NFL Handicapping: What Ails the 49ers?
by Trevor Whenham - 9/25/2013
The San Francisco 49ers were my preseason choice to win the Super Bowl. After their opening win against the Packers, I felt like a genius. Their offense was all but flawless, and they looked like the dominant team they were expected to be. But then they played at Seattle. Then hosted Indianapolis. In both games they were incompetent on both sides of the ball. It was ugly. Really, really ugly. Now we are left to pick up the pieces.
Is this team still a serious contender that has just hit a rough spot early in the year? Or are they a flawed squad that will wind up falling well short of expectations? Let’s take a look:
You can’t talk about the team without starting with the QB. Against Green Bay he was a weapon. Since then, however, he has been a liability. His passing has been inaccurate, and against Indianapolis he was a non-factor on his feet as well. There are a number of factors that could be contributing to these issues. For starters, aside from Anquan Boldin, this team has issues with targets for Kaepernick — especially last game when Vernon Davis was injured. As significantly, it’s important to remember that Kaepernick is far from an experienced starter. He only took over halfway through last year. He has not faced real adversity, so he is understandably struggling to deal with it. I’ve read all sorts of theories in the last two weeks — that his style of play has been decoded by opposing teams being the recurring theme. I don’t buy it. Peyton Manning was brutal at the start of last season, but he can still play football. Tom Brady has been mostly lousy so far this year, but no one is writing him off. If this trend of poor play were to continue for several more weeks, then there could be an issue. Until then, though, it’s far too early to panic.
Off-field drama can be a real problem for a team — especially when it happens close to game time. Aldon Smith has struggled for a while now, according to reports, and that came to a head with his DUI incident last week. He played last week when he probably shouldn’t have and has since left the team to attend rehab. Smith is young, but he is already perhaps the most important figure in a very good defense. That his struggles have impacted the team should be far from a surprise.
Last year, opposing teams didn’t score their first rushing touchdown against the Niners until Week 15. They have already allowed six rushing touchdowns. That’s really all you need to know about the issues in this area. The question, then, is if this is just a short-term issue or a symptom of larger problems. The cast of characters in the front seven is basically the same as last year, so the issues shouldn’t be lasting. With Smith gone for a while and Patrick Willis potentially out with a groin injury, though, there may not be immediate improvement on this front. If they can’t stop the run, they could be in trouble.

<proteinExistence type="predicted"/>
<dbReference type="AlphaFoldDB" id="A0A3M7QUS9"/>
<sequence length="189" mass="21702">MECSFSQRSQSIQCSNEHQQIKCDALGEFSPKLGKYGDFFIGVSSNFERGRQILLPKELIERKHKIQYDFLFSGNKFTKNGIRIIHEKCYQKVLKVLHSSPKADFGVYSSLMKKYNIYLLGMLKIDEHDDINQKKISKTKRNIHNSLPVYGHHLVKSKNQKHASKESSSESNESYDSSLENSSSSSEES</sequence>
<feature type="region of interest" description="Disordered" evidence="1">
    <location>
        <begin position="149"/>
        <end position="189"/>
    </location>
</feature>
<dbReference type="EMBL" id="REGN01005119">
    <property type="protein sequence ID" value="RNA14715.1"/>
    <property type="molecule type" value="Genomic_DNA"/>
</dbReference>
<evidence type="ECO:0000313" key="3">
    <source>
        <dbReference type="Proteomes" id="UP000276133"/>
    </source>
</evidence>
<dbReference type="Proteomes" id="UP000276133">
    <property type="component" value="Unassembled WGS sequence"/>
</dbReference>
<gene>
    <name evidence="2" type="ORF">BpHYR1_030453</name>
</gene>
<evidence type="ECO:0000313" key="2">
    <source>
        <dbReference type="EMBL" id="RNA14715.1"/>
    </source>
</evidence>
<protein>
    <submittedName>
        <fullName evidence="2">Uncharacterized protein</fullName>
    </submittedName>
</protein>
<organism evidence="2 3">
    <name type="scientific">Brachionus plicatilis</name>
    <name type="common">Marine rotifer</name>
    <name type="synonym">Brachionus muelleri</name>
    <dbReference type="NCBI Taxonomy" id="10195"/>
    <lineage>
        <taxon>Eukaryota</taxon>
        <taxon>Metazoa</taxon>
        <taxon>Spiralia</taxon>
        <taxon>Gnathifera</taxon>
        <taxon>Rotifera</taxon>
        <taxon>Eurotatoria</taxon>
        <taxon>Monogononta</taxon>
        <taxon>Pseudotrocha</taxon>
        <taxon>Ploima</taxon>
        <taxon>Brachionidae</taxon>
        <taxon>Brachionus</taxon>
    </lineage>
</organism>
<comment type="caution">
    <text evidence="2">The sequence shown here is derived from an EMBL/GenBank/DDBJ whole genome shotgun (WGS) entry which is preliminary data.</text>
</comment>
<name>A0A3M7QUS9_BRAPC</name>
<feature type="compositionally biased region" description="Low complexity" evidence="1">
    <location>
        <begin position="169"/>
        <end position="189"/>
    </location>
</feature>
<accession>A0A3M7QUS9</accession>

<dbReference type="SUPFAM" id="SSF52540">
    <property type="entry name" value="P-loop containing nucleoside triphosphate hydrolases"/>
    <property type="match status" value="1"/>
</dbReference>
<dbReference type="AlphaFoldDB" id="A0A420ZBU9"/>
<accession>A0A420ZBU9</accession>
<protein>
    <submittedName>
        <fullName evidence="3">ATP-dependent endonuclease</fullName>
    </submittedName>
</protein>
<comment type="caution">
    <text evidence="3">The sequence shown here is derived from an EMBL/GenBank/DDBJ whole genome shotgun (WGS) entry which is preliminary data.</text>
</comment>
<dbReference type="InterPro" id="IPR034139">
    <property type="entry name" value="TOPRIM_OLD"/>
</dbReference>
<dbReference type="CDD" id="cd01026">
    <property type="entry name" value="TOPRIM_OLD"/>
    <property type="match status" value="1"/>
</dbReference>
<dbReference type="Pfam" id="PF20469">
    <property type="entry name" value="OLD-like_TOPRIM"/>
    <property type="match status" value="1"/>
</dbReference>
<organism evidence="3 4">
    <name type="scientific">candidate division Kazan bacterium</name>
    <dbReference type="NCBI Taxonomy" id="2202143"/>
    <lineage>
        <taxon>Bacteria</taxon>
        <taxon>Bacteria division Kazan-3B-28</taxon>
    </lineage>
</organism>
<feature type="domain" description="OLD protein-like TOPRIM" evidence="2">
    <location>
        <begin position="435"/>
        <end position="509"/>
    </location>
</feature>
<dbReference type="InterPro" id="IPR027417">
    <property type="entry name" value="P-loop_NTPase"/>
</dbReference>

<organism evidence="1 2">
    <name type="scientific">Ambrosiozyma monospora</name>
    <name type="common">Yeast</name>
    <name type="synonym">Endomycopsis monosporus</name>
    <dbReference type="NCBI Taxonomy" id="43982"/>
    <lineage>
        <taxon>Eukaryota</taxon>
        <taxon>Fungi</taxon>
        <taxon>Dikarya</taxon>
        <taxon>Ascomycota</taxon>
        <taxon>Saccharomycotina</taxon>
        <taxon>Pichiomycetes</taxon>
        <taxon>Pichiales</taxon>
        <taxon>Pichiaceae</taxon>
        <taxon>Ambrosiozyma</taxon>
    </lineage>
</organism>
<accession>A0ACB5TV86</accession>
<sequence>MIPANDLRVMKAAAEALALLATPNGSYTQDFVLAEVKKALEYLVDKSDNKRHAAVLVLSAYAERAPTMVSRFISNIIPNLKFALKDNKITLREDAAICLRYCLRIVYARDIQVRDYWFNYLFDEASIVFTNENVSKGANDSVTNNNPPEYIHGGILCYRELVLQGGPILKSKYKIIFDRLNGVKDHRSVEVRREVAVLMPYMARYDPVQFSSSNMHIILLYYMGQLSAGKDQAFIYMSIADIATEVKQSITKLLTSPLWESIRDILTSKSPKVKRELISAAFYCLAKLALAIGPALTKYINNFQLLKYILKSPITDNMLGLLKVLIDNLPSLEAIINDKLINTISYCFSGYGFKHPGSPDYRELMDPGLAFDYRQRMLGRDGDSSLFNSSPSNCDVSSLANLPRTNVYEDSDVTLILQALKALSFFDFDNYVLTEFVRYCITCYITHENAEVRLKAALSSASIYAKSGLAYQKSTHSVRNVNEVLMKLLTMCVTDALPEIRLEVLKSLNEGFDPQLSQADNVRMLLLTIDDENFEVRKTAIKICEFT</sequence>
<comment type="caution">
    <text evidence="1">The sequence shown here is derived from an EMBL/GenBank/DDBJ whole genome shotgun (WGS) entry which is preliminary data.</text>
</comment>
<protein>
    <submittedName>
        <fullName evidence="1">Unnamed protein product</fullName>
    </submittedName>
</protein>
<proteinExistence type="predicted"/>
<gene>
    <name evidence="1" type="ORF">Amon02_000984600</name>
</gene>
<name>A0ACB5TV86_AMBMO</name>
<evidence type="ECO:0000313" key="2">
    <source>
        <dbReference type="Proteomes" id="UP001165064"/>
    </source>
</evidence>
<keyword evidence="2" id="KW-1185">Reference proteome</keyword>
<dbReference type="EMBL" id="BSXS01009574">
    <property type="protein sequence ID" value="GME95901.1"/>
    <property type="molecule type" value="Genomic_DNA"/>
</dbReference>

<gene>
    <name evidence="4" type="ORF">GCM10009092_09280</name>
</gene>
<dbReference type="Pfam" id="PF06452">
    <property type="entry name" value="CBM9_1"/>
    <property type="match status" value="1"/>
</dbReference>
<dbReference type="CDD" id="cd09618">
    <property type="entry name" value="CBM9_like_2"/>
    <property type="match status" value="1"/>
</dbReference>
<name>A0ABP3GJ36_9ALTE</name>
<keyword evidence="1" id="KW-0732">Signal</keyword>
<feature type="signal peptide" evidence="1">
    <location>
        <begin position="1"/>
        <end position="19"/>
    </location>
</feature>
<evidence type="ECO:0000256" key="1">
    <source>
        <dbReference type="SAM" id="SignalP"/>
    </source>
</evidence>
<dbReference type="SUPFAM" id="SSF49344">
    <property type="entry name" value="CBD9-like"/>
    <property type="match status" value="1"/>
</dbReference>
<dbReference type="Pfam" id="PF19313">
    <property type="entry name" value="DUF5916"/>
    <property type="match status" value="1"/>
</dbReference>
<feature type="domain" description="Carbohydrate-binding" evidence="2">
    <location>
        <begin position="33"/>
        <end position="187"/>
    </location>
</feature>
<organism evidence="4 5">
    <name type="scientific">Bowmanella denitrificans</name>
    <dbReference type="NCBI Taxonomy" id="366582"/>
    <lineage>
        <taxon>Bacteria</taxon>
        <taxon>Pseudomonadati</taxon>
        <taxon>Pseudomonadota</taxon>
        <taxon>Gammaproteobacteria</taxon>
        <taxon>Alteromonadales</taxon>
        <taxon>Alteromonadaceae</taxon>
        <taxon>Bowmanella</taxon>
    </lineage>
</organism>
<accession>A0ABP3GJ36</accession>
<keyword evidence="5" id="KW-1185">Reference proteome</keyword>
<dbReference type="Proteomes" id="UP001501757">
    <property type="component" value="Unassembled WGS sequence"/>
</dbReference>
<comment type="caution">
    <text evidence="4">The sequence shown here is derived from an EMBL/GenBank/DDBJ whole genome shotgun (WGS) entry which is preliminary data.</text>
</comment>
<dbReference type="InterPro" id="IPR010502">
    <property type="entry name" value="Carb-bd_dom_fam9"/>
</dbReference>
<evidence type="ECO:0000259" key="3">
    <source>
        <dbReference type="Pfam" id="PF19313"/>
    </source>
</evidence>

If you can’t stop the run, you had better be able to stop the pass. Unfortunately, they have struggled here as well. Corner Chris Culliver tore his ACL in camp, so their best CB is gone for the year. Nnamdi Asomugha was a good gamble, but it certainly hasn’t paid off. Safety Dashon Goldson has been missed now that he is a Buccaneer. The good news is that teams have thrown less on the Niners than any other team in the league. The problem, though, is that when they do throw they are reasonably successful. This is far less of a concern than it appears, though. If the front seven tightens up, that will benefit the secondary. So will time — with new personnel, including rookie safety Eric Reid, time and experience together will build chemistry and increase success. They have the talent to be solid.
Depth of issues
While none of the issues we have discussed by themselves appear to be fatal, the concern is the number of them. If one of those issues was clearly the problem, then you could rely on what has gone well to build on. The problem, though, is that nothing has gone well for this team recently. They have been just plain bad. That can change, but they are running out of time. A record of 1-2 can be overcome, but with Seattle looking legitimate and having a win against San Francisco already in their pocket, there isn’t a lot of room for error.
The team faces a short week this week with a Thursday night date in St. Louis. That could be a bad thing, but I actually like it — it gives the team less time to feel sorry for itself. After that they have two home games, two reasonably manageable road games — one a gift in Jacksonville — and then a bye week. By that Week 9 bye they absolutely need to be at least 4-4, and ideally better than that. The schedule sets up reasonably well for that possibility — even without dramatic improvements in all of the problem areas. At least there is some good news here.
The last bit of good news here is that the public has been quick to jump off this bandwagon. The team was the 6/1 co-favorite to win the Super Bowl at Bovada before the season began. They have already fallen to 12/1. It is easier for the public to lose faith than to have it restored, so there will be value here in the short term if the team does show progress against their demons.
Read more articles by Trevor Whenham
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